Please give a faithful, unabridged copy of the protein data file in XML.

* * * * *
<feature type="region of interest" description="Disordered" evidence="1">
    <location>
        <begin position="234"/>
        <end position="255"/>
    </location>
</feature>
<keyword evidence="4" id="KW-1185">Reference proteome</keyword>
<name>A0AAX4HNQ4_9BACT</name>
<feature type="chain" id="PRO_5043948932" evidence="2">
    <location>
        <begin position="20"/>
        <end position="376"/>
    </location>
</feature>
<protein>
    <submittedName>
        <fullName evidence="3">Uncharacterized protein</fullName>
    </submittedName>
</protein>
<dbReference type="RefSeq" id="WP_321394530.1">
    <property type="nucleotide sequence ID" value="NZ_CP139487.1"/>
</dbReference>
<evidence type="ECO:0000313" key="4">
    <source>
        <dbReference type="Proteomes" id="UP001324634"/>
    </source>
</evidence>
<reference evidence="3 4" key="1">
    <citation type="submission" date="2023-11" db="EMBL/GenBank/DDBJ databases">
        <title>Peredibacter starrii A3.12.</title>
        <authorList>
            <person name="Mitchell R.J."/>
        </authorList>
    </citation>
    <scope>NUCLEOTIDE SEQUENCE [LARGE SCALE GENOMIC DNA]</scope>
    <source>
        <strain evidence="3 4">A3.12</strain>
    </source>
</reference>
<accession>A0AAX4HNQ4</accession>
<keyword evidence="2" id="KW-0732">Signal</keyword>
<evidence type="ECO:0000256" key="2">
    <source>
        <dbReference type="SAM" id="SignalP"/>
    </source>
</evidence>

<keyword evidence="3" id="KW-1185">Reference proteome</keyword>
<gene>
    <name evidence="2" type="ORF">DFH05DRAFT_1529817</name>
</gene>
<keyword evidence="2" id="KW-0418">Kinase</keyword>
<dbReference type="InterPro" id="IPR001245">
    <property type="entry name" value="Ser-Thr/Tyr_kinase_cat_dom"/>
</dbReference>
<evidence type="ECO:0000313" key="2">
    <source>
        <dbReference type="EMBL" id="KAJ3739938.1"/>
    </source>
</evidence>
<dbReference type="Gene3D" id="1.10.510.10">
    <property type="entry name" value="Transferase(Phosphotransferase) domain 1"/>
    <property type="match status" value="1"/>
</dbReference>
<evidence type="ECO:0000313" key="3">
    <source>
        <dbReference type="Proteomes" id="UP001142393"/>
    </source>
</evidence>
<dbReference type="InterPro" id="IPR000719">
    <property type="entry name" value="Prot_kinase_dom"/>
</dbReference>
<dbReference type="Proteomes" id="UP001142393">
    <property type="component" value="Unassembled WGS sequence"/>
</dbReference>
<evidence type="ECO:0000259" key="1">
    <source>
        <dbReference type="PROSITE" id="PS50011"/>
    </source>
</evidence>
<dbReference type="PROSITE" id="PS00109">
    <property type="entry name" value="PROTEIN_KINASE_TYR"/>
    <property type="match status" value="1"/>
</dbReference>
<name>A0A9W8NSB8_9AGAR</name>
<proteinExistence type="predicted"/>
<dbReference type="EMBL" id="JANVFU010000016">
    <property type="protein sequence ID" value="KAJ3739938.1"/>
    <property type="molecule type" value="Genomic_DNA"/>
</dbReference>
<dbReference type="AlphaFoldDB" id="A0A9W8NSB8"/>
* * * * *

<feature type="region of interest" description="Disordered" evidence="1">
    <location>
        <begin position="234"/>
        <end position="255"/>
    </location>
</feature>
<keyword evidence="4" id="KW-1185">Reference proteome</keyword>
<name>A0AAX4HNQ4_9BACT</name>
<feature type="chain" id="PRO_5043948932" evidence="2">
    <location>
        <begin position="20"/>
        <end position="376"/>
    </location>
</feature>
<protein>
    <submittedName>
        <fullName evidence="3">Uncharacterized protein</fullName>
    </submittedName>
</protein>
<dbReference type="RefSeq" id="WP_321394530.1">
    <property type="nucleotide sequence ID" value="NZ_CP139487.1"/>
</dbReference>
<evidence type="ECO:0000313" key="4">
    <source>
        <dbReference type="Proteomes" id="UP001324634"/>
    </source>
</evidence>
<reference evidence="3 4" key="1">
    <citation type="submission" date="2023-11" db="EMBL/GenBank/DDBJ databases">
        <title>Peredibacter starrii A3.12.</title>
        <authorList>
            <person name="Mitchell R.J."/>
        </authorList>
    </citation>
    <scope>NUCLEOTIDE SEQUENCE [LARGE SCALE GENOMIC DNA]</scope>
    <source>
        <strain evidence="3 4">A3.12</strain>
    </source>
</reference>
<accession>A0AAX4HNQ4</accession>
<keyword evidence="2" id="KW-0732">Signal</keyword>
<evidence type="ECO:0000256" key="2">
    <source>
        <dbReference type="SAM" id="SignalP"/>
    </source>
</evidence>

<keyword evidence="3" id="KW-1185">Reference proteome</keyword>
<gene>
    <name evidence="2" type="ORF">DFH05DRAFT_1529817</name>
</gene>
<keyword evidence="2" id="KW-0418">Kinase</keyword>
<dbReference type="InterPro" id="IPR001245">
    <property type="entry name" value="Ser-Thr/Tyr_kinase_cat_dom"/>
</dbReference>
<evidence type="ECO:0000313" key="2">
    <source>
        <dbReference type="EMBL" id="KAJ3739938.1"/>
    </source>
</evidence>
<dbReference type="Gene3D" id="1.10.510.10">
    <property type="entry name" value="Transferase(Phosphotransferase) domain 1"/>
    <property type="match status" value="1"/>
</dbReference>
<evidence type="ECO:0000313" key="3">
    <source>
        <dbReference type="Proteomes" id="UP001142393"/>
    </source>
</evidence>
<dbReference type="InterPro" id="IPR000719">
    <property type="entry name" value="Prot_kinase_dom"/>
</dbReference>
<dbReference type="Proteomes" id="UP001142393">
    <property type="component" value="Unassembled WGS sequence"/>
</dbReference>
<evidence type="ECO:0000259" key="1">
    <source>
        <dbReference type="PROSITE" id="PS50011"/>
    </source>
</evidence>
<dbReference type="PROSITE" id="PS00109">
    <property type="entry name" value="PROTEIN_KINASE_TYR"/>
    <property type="match status" value="1"/>
</dbReference>
<name>A0A9W8NSB8_9AGAR</name>
<proteinExistence type="predicted"/>
<dbReference type="EMBL" id="JANVFU010000016">
    <property type="protein sequence ID" value="KAJ3739938.1"/>
    <property type="molecule type" value="Genomic_DNA"/>
</dbReference>
<dbReference type="AlphaFoldDB" id="A0A9W8NSB8"/>